U.S. drug company Soliris seeks to block price reduction

Buying prescription medicine at drugstore. Stock photo by Getty Images
Stock photo by Getty Images

Imagine this. Your health insurer pays $700,000 annually to buy the drug prescribed to assist with your rare disease. However, it only costs the manufacturer one per cent of that figure $7,000 to make the drug.

This is the story behind the drug Soliris and a Canadian drug review board is not too pleased. 

Soliris, the sole drug manufactured by U.S.-based Alexion, helps treat rare blood conditions that affect one in every million people. These are conditions where the immune system attacks red blood cells that can ultimately result in death.

The Canadian public healthcare system pays for Soliris in some provinces. It does not in others. Some patients may use private healthcare plans to access it, but many simply can’t afford it. To give you a better idea, Alexion is charging the federal government $700,000 for a year’s worth of Soliris per patient.

In June, Canada’s Patented Medicine Price Review Board started conducting hearings into Soliris’ pricing. The board is calling the price excessive and wants to lower it. Canada is being charged the most for this drug anywhere in the world and the review board wants Alexion to reimburse the federal and provincial governments for the overpayments.

The PMPRB is an independent quasi-judicial body that regulates the price of patented medicines sold in Canada. Patented medicines include those that are accessed by prescription or over-the-counter.

The system we have in Canada in relation to patented drugs has a few key players. Health Canada approves drugs for safety and effectiveness under the Food and Drugs Act and Regulations. Provincial drug plans approve drugs to go on their formularies for reimbursement purposes. The PMPRB serves to ensure prices are not excessive.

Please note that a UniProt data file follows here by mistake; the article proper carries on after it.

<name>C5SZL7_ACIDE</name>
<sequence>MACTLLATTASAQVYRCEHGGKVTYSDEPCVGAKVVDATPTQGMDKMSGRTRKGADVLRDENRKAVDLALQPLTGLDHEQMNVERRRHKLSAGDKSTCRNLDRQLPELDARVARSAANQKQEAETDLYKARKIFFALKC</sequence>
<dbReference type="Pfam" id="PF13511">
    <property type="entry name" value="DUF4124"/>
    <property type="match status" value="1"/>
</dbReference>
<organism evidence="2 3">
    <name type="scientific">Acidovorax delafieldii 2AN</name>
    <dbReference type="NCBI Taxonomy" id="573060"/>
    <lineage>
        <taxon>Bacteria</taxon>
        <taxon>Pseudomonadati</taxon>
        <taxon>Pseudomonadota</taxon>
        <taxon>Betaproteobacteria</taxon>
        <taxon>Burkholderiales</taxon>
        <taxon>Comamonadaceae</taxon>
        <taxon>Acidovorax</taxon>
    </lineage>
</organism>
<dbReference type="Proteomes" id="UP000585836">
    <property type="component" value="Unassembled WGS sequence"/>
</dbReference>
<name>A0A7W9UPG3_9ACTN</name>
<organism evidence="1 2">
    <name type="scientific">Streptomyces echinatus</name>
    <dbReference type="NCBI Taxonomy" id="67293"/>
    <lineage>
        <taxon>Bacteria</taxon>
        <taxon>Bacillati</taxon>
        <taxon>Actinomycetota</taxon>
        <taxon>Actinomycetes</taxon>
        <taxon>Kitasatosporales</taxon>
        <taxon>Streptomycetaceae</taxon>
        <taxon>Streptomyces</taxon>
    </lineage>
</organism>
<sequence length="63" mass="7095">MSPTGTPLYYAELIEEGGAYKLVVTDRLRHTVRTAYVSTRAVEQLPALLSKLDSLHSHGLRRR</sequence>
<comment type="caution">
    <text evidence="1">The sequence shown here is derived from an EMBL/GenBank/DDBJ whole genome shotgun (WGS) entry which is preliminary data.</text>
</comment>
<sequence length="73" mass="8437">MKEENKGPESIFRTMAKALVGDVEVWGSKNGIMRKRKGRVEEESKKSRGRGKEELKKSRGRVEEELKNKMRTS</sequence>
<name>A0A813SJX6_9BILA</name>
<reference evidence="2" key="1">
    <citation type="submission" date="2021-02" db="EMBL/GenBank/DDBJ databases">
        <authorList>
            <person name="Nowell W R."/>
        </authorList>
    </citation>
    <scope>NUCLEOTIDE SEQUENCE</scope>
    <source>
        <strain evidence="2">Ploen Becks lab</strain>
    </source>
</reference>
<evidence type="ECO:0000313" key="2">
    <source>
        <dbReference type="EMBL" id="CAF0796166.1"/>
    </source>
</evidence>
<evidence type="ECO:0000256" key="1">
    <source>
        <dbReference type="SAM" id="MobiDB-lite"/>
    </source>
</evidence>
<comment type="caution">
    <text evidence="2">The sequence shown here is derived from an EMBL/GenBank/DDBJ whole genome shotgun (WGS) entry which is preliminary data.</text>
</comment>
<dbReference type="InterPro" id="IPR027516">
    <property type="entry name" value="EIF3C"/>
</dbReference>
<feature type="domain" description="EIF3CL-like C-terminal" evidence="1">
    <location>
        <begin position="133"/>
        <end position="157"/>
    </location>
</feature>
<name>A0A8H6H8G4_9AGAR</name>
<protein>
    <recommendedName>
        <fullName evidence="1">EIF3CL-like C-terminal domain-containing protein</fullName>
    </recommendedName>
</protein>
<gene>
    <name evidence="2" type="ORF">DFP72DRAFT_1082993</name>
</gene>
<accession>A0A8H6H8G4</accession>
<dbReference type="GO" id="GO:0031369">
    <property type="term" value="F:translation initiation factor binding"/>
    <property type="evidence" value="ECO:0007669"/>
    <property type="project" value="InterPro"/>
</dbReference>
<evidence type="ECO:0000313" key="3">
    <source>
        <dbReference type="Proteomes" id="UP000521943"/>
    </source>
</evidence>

When reviewing a price, the PMPRB conducts public hearings. If the price of a drug is found to be excessive, the board can order the patentee to reduce it. The PMPRB may also demand that excess revenues from the sale of a drug be offset through additional price reduction or a payment to the Canadian federal or provincial governments. It cannot, however, block the sale of the drug. Only Health Canada has the power to delay or block the sale of a patented medicine.

Alexion attributes the high price to exchange rates. The company has now brought an action before Federal Court to stop the PMPRB from holding more hearings and from issuing an order lowering the price. At its core, this action is questioning Canada’s authority to regulate pricing of patented medicines.

According to scientists like the University of Toronto’s Sachdev Siddhu, the cost of research and development of drugs like Soliris are not that high, contrary to popular belief. Most of the research and clinical trials are undertaken by universities and academic labs.

In relation to Soliris, public resources were used to understand the biology of these rare blood diseases. Public resources were also used to develop ways to make the antibodies. The manufacturing costs are not high enough to rationalize $700,000 either. According to Siddhu, it costs less than one per cent of this price to manufacture Soliris.

It will be interesting to see how a federal court handles Alexion’s action against the board. One expert in health law has dubbed this battle: “the single greatest threat to pricing of drugs in Canada ever.”
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